If you have played much Texas Hold em at all, particularly Sit n Go’s or multi-table tournaments, you have had to play from time to time with a short stack. No matter how good a player you are, sometimes you get a bad beat, someone sucks out an unbelievable hand on you and you find yourself with a small fraction of the chip stack you had just one hand ago. One of the keys to becoming good or great at Texas Hold em is learning how to handle it when these situations occur.
What most players will tend to do when they become short stacked is panic. I encounter this every day when playing online and I see it in a lot of live tournaments as well: A player loses a big hand, ends up with only $450 chips left out of an initial stack of $1500, and the next thing they do is push all-in regardless of their cards. This is a quick way to be on the rail.
What you needs to remember, is that not every tournament will go according to plan. Sometimes you will have a big stack and just roll over your opponents. Sometimes you will not get any decent cards to play. Sometimes, heaven forbid, you may just have a lapse and make a poor play and find yourself without many chips. The thing to remember is that the buy in is already paid and it is gone. You are not getting it back if you go out in the next hand or the next 10 hands. Your only chance of making money is to hang in there and come back in the tournament.
Just shoving chips in with hands like A-6 or K-7 because you are short-stacked is not a good strategy. If the blinds are still relatively low, there is not need to get into a hurry. In fact, poker becomes really simple when you are short stacked. You simply wait for a good hand that you can double up with. If you have $500 chips and the blinds are $25-$50, yes you are in trouble, but you don’t have to throw it all in right away. Wait a few rotations of the table to see if you can pick up a decent hand and then push all in with it. 텍사스홀덤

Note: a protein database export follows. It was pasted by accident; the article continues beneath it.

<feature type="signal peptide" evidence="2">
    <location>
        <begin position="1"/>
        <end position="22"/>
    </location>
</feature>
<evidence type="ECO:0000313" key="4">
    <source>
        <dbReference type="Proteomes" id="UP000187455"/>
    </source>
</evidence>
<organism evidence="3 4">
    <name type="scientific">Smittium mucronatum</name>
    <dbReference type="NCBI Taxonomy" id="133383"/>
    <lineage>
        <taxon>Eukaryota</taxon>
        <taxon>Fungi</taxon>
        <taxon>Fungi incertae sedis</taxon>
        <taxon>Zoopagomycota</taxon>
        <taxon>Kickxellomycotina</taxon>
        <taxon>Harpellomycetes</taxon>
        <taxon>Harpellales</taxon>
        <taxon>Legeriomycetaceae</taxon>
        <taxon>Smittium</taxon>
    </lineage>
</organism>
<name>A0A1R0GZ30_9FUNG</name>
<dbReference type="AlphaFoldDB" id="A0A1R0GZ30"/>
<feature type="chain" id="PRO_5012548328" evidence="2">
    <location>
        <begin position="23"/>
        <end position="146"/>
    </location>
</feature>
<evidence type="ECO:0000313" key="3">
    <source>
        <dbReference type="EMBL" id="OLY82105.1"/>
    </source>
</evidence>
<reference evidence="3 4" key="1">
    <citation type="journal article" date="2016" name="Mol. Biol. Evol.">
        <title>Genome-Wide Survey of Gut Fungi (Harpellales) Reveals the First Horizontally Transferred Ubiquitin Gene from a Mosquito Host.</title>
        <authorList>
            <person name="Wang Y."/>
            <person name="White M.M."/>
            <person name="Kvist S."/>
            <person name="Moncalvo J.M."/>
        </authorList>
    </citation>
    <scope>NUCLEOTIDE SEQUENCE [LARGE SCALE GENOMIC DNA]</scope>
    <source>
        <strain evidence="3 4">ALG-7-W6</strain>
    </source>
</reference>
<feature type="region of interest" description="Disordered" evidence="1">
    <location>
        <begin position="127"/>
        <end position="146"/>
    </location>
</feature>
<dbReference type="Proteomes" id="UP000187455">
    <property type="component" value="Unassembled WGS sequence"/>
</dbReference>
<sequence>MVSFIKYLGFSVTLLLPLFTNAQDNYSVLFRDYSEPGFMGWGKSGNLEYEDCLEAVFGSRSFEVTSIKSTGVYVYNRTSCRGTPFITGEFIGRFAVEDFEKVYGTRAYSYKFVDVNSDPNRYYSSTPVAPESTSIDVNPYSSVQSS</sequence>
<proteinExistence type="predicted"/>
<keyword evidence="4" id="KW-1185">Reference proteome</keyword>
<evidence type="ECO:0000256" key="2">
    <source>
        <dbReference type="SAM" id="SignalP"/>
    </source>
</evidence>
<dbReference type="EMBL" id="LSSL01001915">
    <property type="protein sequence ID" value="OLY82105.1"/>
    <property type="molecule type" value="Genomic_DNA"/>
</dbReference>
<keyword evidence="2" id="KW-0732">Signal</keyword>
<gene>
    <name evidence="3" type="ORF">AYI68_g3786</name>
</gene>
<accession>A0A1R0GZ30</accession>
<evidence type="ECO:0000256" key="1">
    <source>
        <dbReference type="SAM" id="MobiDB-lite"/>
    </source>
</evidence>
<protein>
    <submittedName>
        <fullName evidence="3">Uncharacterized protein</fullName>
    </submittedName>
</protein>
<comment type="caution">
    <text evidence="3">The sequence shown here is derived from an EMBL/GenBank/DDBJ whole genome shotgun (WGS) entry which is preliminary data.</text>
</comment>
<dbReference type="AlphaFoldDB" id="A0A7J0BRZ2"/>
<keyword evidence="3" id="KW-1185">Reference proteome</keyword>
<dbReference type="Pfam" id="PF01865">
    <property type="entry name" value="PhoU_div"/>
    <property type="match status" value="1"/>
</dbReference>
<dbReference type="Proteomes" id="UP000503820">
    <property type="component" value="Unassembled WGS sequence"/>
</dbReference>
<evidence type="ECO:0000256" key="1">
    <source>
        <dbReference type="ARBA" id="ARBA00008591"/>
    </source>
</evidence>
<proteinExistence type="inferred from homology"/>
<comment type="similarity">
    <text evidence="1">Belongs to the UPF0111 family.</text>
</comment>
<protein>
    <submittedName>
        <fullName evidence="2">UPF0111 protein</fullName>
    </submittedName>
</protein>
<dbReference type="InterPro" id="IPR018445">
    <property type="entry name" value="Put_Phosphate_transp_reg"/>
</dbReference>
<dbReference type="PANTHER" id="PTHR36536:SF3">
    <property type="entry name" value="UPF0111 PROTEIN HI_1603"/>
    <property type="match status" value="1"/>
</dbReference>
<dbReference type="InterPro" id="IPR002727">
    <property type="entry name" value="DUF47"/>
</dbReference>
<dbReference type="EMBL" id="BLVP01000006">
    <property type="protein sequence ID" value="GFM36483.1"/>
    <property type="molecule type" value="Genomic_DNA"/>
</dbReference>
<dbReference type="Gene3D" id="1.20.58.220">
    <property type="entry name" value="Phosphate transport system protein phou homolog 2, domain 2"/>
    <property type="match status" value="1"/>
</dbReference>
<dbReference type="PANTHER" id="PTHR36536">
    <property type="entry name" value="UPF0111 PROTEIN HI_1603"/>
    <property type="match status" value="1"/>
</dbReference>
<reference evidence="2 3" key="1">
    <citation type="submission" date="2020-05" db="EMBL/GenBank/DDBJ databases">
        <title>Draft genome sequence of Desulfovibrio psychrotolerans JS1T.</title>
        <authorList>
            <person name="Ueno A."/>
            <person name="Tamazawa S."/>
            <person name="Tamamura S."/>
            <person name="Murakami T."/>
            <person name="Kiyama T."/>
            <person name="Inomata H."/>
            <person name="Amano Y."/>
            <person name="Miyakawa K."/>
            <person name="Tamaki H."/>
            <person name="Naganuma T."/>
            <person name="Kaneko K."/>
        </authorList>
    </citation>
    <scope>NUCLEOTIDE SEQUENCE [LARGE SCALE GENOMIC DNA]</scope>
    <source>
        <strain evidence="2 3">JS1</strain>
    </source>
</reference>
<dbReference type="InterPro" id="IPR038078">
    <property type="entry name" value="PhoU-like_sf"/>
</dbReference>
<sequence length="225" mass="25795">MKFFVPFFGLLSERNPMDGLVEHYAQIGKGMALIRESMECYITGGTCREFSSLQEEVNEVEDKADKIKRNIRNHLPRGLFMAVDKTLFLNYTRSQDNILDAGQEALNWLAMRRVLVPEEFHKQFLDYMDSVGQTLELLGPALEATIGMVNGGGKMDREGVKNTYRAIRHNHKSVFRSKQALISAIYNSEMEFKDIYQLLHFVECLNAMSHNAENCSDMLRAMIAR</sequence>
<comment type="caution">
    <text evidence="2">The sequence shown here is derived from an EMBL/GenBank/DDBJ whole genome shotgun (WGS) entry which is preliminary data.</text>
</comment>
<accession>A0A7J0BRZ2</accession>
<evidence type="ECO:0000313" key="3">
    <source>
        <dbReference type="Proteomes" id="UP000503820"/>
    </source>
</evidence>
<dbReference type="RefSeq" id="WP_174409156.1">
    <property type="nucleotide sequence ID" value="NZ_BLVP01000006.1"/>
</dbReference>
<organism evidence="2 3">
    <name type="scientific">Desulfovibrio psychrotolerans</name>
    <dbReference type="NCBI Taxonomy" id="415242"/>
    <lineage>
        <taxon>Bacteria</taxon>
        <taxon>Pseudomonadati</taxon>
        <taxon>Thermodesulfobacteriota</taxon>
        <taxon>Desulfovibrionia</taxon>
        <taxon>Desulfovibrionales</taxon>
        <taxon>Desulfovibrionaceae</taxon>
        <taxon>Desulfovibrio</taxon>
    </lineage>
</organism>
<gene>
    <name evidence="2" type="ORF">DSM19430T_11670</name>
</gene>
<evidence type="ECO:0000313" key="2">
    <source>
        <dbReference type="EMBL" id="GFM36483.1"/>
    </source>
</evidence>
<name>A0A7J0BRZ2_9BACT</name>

By decent hand, I mean this: pretty much any pocket pair and A-K, A-Q, A-J, in some instances A-T. You might play things like K-Qs or K-J from position if you think there is a chance the blinds will fold. Otherwise, you are folding your hands at this point. The time for playing speculative hands like suited connectors is gone because you cannot afford to have your already small chip stack whittled down even further by anything but the blinds, and even then not many of those. Sure, you may find yourself having to play something like K-5 from the BB eventually, but it is amazing how many times you will pick up a hand that you can work with in these situations.
Does that mean you are going to double up and come back to win the tournament? No, of course not. But, it does mean that you will give yourself a better chance to make a come back and at least finish in the money. Again, that buy in has already been paid. You might as well get the most out of it that you can. Playing short stacked is going to happen to you in your poker career. Learning to deal with it can really help out your bankroll as well as your mind set making you a better tournament poker player in the long run.